The Loop Newspaper - Tehachapi's Online Community News & Entertainment Guide

Wild horses of Oak Creek

 

Since moving to Oak Creek Canyon in 1986, we've always wondered where these wild horses came from, how long they've been here, what breed are they, etc. In all my years of researching to find answers, it seems we now have at least one major question answered.

A recent X-ray on one of the horses shows that these have 5 lumbar vertebrae. Morgan and Arabian horses have 5 lumbar vertebrae, while other breeds have 6. They certainly don't look like Arabians, so must be the Morgan just as we have always believed, strong Morgan influence.

Documentation I stumbled on in our county records shows that one landowner, Max Enderle, back in 1918 gathered about 40 head of his branded range horses and sold them to Roland Hill in Tehachapi. Enderle not only owned property here where the horses are now, but also south of Roland Hill's ranch, over on the south side of Cummings Mountain. Arnold Rojas states in his book "These Were the Vaqueros", that Max Enderle bred and broke horses and delivered them to Roland Hill. That documentation also notes the township, range and sections where Enderle gathered his horses.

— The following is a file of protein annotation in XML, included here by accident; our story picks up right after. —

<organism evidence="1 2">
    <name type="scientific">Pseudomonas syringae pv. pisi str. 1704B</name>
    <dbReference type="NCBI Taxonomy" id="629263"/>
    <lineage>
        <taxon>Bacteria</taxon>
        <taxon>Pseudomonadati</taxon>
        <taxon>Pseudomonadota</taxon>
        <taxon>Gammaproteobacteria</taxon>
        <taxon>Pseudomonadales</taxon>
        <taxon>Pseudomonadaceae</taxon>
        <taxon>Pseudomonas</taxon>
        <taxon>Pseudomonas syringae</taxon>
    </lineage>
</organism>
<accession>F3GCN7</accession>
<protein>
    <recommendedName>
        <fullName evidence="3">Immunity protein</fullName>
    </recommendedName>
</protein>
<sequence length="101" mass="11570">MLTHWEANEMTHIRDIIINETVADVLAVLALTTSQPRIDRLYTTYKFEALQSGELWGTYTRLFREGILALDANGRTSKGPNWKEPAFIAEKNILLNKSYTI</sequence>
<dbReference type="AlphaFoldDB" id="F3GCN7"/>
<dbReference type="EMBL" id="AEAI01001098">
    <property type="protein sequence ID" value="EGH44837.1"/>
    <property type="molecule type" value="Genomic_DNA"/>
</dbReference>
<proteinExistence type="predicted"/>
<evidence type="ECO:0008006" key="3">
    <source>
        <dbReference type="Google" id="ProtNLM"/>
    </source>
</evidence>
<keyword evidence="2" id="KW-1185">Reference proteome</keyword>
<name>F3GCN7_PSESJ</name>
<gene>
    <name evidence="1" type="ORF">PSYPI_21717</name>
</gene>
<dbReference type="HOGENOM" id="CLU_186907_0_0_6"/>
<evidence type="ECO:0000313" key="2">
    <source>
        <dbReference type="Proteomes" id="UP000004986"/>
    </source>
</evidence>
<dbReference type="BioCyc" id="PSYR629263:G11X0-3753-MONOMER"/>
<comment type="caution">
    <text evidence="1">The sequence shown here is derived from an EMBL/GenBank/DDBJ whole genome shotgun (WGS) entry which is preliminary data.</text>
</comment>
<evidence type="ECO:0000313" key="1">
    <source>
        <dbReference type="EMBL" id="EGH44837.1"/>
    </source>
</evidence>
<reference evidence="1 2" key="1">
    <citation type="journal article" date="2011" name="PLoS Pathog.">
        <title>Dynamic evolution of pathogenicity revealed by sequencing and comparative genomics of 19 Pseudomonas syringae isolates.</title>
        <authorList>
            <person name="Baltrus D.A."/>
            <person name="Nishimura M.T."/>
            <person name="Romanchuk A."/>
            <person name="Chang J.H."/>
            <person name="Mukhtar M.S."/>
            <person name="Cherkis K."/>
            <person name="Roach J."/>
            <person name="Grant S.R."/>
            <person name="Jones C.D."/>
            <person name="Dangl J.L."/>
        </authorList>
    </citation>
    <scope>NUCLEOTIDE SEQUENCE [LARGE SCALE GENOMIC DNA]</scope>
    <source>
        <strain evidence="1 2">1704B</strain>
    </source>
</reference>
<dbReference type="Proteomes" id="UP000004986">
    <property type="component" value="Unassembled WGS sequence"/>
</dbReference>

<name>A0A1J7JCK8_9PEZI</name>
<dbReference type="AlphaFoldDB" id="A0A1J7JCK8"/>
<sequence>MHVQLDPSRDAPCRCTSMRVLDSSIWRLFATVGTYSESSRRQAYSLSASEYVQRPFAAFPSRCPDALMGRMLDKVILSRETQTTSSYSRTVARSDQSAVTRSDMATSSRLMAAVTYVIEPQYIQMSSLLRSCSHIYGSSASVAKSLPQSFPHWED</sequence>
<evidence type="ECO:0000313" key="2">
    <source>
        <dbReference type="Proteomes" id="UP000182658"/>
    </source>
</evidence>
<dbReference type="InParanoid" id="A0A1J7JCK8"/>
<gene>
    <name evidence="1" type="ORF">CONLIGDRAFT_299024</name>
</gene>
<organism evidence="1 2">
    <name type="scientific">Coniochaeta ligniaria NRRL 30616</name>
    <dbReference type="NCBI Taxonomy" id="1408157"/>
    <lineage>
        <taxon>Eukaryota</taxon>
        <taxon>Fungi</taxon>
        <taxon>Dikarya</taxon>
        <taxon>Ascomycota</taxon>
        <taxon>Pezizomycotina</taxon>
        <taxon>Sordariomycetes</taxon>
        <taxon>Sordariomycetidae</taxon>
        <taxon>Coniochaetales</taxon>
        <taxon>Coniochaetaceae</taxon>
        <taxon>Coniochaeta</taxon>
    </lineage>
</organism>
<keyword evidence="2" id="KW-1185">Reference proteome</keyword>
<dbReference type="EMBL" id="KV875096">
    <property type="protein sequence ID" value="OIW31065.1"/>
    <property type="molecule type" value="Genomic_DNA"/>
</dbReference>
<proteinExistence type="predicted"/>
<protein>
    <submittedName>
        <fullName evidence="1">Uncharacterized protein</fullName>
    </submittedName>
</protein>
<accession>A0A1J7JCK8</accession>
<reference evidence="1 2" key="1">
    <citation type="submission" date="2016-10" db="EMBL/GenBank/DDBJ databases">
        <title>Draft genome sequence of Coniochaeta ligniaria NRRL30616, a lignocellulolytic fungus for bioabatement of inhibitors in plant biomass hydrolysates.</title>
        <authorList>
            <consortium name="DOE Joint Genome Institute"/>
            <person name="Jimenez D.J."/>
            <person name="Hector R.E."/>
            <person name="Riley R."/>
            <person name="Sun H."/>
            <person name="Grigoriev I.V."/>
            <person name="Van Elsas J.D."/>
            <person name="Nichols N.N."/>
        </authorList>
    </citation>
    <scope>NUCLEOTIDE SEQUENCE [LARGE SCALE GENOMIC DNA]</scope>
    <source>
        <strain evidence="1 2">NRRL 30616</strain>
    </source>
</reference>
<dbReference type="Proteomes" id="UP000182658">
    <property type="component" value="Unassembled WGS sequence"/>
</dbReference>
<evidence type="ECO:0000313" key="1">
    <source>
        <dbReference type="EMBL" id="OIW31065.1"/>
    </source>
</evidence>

Roland Hill and F.A. Fickert were both local Morgan Horse breeders back in the early 1900's. Roland Hill obtained some of his breeding stock from Richard Sellman, a Morgan horse breeder in Texas. These could very well be descended from their stock. Next would be to find a way to compare our horses to Morgans with known lineage back to the Sellman and Hill Morgans, if that is even possible.

On Oct. 9-11 in Tehachapi, is an event called the "Vaquero Heritage Trainers Challenge", it will be held at 19271 Cherry Lane. Only horses from Oak Creek are used in this event (see page 16).

This event is meant to showcase local horse trainer's abilities, as well as to give the horses a solid foundation and ultimately homes.  Eight trainers picked up eight wild horses from the Tehachapi Mountains in mid June, and are training them now; they will show up at the event Oct. 9th.   The main event in which the trainers will be judged will be a second horse, assigned to them by lottery at the event.  This will be a younger horse approximately 2-3 years old. There is no expectation of riding in 3 days. Instead the judges will follow the progress of each trainer and their horse and score the trainers on connection, on how far they've reached into the horse and drawn him into a bond.  Each trainer will be scored individually based on their progress with the horses, and not against each other.

Throughout the years we have heard many locals refer to these horses as "just a bunch of feral, mangy, inbred, or good-for-nothing horses", never complimentary, and yet we have seldom heard of anyone owning one, let alone riding it. While they may be feral and have been secluded here for a very long time, they are a far cry from good-for-nothing. Come to the Vaquero Heritage Trainers Challenge and see what these exceptionally nice minded, beautiful horses can do. Many of the horses will be auctioned off on Sunday of the event, giving you a chance to own one of these beauties. Tickets are $12 at the gate, but can be purchased online at a discount at: http://www.VaqueroHeritageTC.com.

 
 

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